Rich and poor nations were at odds as a World Trade Organization meeting opened here Tuesday, with trade ministers saying a breakthrough is unlikely on the thorny issue of agricultural trade that has held up negotiations for months. At least 1,000 protesters, mostly South Korean farmers wearing red bandanas, gathered at a downtown park to chant slogans against the WTO, driven by fears that opening up their agricultural markets would destroy their livelihoods.
Police have blocked off access to roads near the conference site, set up barricades and even glued bricks onto the sidewalks in the hopes of preventing violence that has flared at previous WTO summits. The six-day meeting was meant to lay the groundwork for a global treaty by the end of 2006 that would cut trade barriers across a wide array of sectors, from agriculture to services, wrapping up the so-called Doha round of talks.
But an impasse over farm trade has brought the negotiations to a virtual halt, with developing nations accusing the U.S., EU and other rich economies of not cutting agricultural tariffs and farm subsidies enough, keeping out exports from poorer nations that depend heavily on agriculture as an income source.
India's trade minister, who has emerged as a key figure in the talks, said that while it would be hard for 149 WTO members to reach an agreement on farm trade, he didn't foresee an outright collapse like the previous ministerial gathering in Cancun, Mexico, two years ago, which fell apart amid acrimony. Differences over agriculture was the culprit there, too.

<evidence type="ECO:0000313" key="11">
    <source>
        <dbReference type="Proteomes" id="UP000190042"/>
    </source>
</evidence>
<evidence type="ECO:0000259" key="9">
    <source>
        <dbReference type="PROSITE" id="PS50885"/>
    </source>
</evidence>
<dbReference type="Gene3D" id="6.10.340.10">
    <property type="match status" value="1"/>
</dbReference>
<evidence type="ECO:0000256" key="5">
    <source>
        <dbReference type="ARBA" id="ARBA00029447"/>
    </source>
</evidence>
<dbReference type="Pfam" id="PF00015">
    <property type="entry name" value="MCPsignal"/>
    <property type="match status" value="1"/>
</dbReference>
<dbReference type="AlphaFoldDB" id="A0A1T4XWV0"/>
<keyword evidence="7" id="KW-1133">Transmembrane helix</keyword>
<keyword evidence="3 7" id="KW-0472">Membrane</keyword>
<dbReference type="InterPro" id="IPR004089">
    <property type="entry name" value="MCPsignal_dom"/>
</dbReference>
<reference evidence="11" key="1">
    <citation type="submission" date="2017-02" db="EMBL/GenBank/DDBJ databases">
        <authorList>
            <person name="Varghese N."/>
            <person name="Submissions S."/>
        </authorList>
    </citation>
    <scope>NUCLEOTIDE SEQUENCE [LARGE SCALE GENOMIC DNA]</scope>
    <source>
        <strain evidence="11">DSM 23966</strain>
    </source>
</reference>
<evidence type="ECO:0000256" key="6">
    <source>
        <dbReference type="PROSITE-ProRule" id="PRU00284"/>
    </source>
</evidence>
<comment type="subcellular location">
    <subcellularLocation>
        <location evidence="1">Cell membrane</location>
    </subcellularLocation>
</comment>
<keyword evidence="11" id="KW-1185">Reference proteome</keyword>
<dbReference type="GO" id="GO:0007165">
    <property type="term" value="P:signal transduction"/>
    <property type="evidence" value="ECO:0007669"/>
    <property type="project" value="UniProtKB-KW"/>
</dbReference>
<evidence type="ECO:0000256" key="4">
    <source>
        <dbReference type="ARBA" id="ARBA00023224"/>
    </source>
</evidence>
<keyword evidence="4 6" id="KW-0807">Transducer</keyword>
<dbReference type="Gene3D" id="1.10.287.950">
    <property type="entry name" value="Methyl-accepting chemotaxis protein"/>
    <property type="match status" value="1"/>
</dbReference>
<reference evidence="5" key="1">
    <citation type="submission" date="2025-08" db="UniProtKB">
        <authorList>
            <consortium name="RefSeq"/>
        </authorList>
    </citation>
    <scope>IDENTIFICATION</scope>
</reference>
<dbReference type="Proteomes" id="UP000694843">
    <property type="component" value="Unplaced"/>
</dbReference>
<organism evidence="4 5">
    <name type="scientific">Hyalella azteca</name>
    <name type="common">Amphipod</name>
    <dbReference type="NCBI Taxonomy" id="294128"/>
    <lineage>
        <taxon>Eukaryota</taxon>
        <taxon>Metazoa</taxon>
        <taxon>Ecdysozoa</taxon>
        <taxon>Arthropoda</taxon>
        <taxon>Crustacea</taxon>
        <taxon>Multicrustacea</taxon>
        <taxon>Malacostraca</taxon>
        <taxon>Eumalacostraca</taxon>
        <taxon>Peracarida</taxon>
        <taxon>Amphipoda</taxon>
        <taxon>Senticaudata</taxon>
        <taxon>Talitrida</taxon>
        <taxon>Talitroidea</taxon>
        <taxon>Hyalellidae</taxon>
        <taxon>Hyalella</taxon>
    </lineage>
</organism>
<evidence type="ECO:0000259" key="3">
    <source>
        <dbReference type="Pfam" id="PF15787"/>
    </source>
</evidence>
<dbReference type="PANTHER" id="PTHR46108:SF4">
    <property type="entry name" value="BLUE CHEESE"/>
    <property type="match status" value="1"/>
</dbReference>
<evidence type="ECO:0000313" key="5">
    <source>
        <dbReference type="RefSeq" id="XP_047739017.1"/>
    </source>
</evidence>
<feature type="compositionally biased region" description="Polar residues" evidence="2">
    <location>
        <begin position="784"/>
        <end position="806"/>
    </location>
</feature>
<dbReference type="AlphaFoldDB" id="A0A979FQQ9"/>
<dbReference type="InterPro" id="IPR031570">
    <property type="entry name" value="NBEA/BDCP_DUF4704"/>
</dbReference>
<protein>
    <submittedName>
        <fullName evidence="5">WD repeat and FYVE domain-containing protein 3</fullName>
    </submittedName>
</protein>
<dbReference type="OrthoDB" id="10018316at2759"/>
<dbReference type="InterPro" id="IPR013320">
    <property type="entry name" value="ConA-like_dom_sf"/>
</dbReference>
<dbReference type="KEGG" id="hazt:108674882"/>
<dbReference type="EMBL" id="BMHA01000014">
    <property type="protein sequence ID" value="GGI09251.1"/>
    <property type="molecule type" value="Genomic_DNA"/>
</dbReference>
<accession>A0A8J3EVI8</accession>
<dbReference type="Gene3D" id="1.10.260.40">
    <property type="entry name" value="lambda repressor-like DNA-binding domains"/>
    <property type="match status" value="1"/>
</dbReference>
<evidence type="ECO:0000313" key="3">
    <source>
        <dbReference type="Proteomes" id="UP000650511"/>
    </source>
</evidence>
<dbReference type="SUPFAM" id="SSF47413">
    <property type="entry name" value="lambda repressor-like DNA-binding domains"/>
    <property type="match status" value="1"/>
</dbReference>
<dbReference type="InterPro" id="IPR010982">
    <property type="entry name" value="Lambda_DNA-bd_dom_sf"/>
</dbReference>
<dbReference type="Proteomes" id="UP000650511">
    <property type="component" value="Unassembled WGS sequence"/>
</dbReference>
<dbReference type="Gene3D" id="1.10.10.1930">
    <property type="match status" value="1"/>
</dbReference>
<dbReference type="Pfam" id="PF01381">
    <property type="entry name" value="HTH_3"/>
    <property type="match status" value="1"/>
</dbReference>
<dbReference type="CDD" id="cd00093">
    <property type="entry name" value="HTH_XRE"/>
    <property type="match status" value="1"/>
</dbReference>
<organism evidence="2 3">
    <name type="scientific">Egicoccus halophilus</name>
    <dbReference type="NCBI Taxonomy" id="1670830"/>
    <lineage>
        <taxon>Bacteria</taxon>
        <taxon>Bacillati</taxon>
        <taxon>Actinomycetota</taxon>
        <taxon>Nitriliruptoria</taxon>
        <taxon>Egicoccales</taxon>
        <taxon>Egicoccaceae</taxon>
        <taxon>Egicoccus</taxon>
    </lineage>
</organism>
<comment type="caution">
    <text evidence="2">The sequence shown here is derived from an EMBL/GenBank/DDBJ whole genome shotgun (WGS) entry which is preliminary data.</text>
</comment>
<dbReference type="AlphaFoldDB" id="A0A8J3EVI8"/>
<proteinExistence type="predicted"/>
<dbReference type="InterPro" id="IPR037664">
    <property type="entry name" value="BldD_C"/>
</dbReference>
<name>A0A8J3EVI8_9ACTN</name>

"I don't see a repeat of Cancun," Indian Commerce Minister Kamal Nath told the Associated Press. "Cancun was an outburst of a lack of hope. Now countries are hoping."
Still, Nath insisted that "developing countries do not want to see the perpetuation of inequities in global trade."
He urged members to stay engaged in the negotiations, and predicted that all parties would strive to make some progress at the Dec. 13-18 gathering.
"The next six days are going to see efforts by everybody to move forward," Nath said. "But efforts do not necessarily mean there will be results, because the issues are very, very contentious." EU Trade Commissioner Peter Mandelson has said that the European Union won't change its offer of an average 46 percent cut in farm tariffs unless he sees some movement from developing nations on offering to reduce their trade barriers on manufactured goods and services.
Mandelson said that parties gathered in Hong Kong summit should try to narrow their differences so that a treaty can be completed by year's end, saying that developing nations depend on a successful round.
"Whilst we cannot solve the problems of the round in Hong Kong, Hong Kong must help us to find solutions of balance and of ambition in the endgame of the round," he said.
However, he warned against focusing too much on farm trade: "Concentrating on agriculture, important as it is, to the exclusion of other areas, will defeat that ambition."
With expectations so low, some delegates have been saying another gathering of all 149 members would be needed to hammer out "modalities," WTO jargon that refers to the specific formulas that will form the basis for a final treaty.
"This meeting has already been downgraded as a midterm stocktaking," said Mari Pangestu, Indonesia's trade minister, who heads a grouping of 45 poorer countries within the WTO. "We hope by April to reach an agreement on full modalities."
Outside the convention center, various protest groups staged demonstrations to vent their anger and concerns about the WTO and globalization, which many of them believe benefit primarily the rich and powerful.
Gathering for a march at a downtown park, farmers from South Korea, Japan, India, the Philippines and Brazil punched their fists in the air and beat drums and gongs. I.L.
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